There’s a lot to do this summer to successfully fundraise year-round
There’s nothing better than taking a step back and a slow breath during the summer months. But, there’s also nothing worse than having year-end giving preparations creep up on you. Don’t let the seasonality of fundraising steal your summer fun! Focus on a short list of summer fundraising to-do’s that will matter when it comes to growing the audience and support of your nonprofit year-round.
Is summer a good time to fundraise?
While most giving occurs between October and December, the summer is one of the best times to do the non-transactional aspects of fundraising. Reconnecting with donors, celebrating achievements, recruiting volunteers, and maybe most importantly, learning and testing new ways to raise support. Below is our list of fundraising to-do’s to tackle during the summer months.
#1 Learn new ways to raise support…at your leisure
You can find just about anything on-demand these days, including ways to learn or stay up to date on fundraising best practices. Here are some of the Nonprofit Hub team’s favorite laid-back learning methods:
- Listen to a podcast while taking a road trip or lounging around.
- Read that book that keeps coming to mind. Check out our list of favorite nonprofit books.
- Take an on-demand course on a topic you’d like to learn more about.
- Dig into things you’ve been wanting to research or try. Here are a few of our top downloaded guides if you’re wondering what other peers are pursuing this summer:
#2 Evaluate vendor relationships
This is not super fun-to-do, and although it’s a bit ancillary to direct fundraising, it’s oh so necessary. The summertime is a great time to evaluate your fundraising and marketing tools/solutions and the vendors who provide them. These relationships not only impact your bottom line but your donor and sponsor relationships. Attention must be paid to them. Use this guide to help you identify red flags or areas to pay closer attention to.
#3 Talk to your teammates about fundraising.
Pretty soon you’ll be in the grind of year-end giving and all the pre-determined processes and work that come with it. Use the flexibility of summer to network with those closest to you. Building solid relationships with your coworkers will not only make work more enjoyable, but it will also help them help you when it comes to raising support. Whether it’s brainstorming new approaches, vetting fundraising language, testing new techniques, or simply asking who they might know, your team is one of your greatest assets as a fundraiser. Make it a point to make it fun by connecting outside the office. Go for a round of golf, a cup of coffee or take a stroll over lunch.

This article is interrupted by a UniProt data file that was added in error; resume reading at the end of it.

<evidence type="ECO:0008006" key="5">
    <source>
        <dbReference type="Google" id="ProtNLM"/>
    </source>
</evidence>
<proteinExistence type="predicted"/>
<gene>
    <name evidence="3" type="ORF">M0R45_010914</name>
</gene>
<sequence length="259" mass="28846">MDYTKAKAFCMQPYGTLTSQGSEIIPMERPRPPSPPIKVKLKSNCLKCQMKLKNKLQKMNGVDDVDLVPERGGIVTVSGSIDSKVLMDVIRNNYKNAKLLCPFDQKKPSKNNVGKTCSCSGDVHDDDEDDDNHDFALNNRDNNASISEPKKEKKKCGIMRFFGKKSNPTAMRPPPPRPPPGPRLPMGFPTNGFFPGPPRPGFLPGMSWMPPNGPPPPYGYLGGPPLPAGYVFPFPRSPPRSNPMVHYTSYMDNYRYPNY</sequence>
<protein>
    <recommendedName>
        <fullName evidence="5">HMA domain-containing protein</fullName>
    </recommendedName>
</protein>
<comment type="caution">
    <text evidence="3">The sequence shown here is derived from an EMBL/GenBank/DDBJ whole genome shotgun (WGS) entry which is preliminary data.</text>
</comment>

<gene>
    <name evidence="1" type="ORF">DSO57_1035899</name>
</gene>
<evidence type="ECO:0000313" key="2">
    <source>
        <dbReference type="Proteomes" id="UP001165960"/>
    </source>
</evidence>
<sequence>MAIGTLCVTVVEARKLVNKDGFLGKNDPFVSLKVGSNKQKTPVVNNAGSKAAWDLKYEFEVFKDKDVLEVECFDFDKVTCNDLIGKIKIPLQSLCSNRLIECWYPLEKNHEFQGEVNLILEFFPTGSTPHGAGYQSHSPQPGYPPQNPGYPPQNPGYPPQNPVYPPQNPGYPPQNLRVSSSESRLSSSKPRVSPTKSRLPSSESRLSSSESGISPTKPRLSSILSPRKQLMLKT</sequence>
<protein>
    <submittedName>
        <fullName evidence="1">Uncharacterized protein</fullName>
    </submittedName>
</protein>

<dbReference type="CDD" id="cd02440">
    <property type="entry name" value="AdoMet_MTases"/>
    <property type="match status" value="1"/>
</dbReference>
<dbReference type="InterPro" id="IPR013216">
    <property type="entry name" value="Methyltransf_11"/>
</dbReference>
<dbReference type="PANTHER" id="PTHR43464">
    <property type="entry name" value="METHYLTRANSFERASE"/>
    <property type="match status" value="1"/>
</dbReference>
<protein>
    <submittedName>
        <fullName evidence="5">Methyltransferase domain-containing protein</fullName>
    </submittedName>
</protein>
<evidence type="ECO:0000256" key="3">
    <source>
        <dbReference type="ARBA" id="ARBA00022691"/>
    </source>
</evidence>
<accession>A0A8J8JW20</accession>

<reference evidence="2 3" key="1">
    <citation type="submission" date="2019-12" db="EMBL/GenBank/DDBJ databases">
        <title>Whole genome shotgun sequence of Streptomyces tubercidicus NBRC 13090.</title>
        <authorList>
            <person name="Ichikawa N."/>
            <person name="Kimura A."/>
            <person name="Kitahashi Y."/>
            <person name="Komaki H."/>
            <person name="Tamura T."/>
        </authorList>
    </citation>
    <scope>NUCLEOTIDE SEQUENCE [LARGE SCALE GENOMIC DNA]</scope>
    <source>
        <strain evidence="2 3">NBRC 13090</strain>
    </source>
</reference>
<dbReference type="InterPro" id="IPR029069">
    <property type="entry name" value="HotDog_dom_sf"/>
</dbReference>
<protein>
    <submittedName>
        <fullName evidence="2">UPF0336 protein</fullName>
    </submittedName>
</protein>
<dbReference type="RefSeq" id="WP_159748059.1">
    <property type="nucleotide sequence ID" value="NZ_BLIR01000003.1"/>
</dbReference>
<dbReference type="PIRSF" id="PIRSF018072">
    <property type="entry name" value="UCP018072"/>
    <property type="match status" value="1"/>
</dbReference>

#4 Prioritize connection with donors
A one-dimensional relationship with your donors is a fast-track ticket to losing them. Donors become endeared to causes (and fundraisers) when they have grounds for connection outside the transaction of giving. Without any pretense or financial purpose, reach out to donors during the summer simply to connect. If this feels awkward, consider trying one of these approaches:
- As an organization, invest in season tickets to your community’s playhouse, sports team, or some other social soiree. Invite donors to be your guest as you use the tickets.
- Hold a picnic or community gathering. Invite donors as well as partners and other stakeholders. Make it a potluck to save money!
- Partner with an area business. Ask a greenhouse or restaurant to do a buy one, give one sale for your charity, or donate back a percentage of sales on a specific day. Although this is a teeny bit of an ask, it’s a golden opportunity for your donors to support your cause while also connecting with you.
- Simply ask them to meet. Here is a starter script for a simple email invitation:
Hi Donor Doe,
I hope your summer is off to a great start! Could we find a time to connect over coffee or lunch in the next few weeks? I would love to get to know you more and learn how you became involved with XYZ Org.
Looking forward to it!
#5 Get to Know Your Organization (by the numbers)
Hopefully, you’re Form 990 is filed by the time July rolls around, and perhaps you’ve even completed your annual report. Dig into those documents and become familiar with your organization’s financial health and history. Knowing the financial landscape can help you quantify impact when writing grants or talking to donors and inform the preparation of your next annual budget.
Knowing the data is a must if you’re looking to climb the ladder in your organization. While it may not be the most entertaining summer reading, it will help you and your organization to grow.
#6 Start your year-end planning.
Yup…YE planning should start now. Deep sigh. The good news is that by starting early, you’ll make the actual year-end giving season easier on yourself and your team. Rod Arnold of Leading Good recently shared his method for growing nonprofits by as much as 20% during the year-end season through early planning. Check it out>>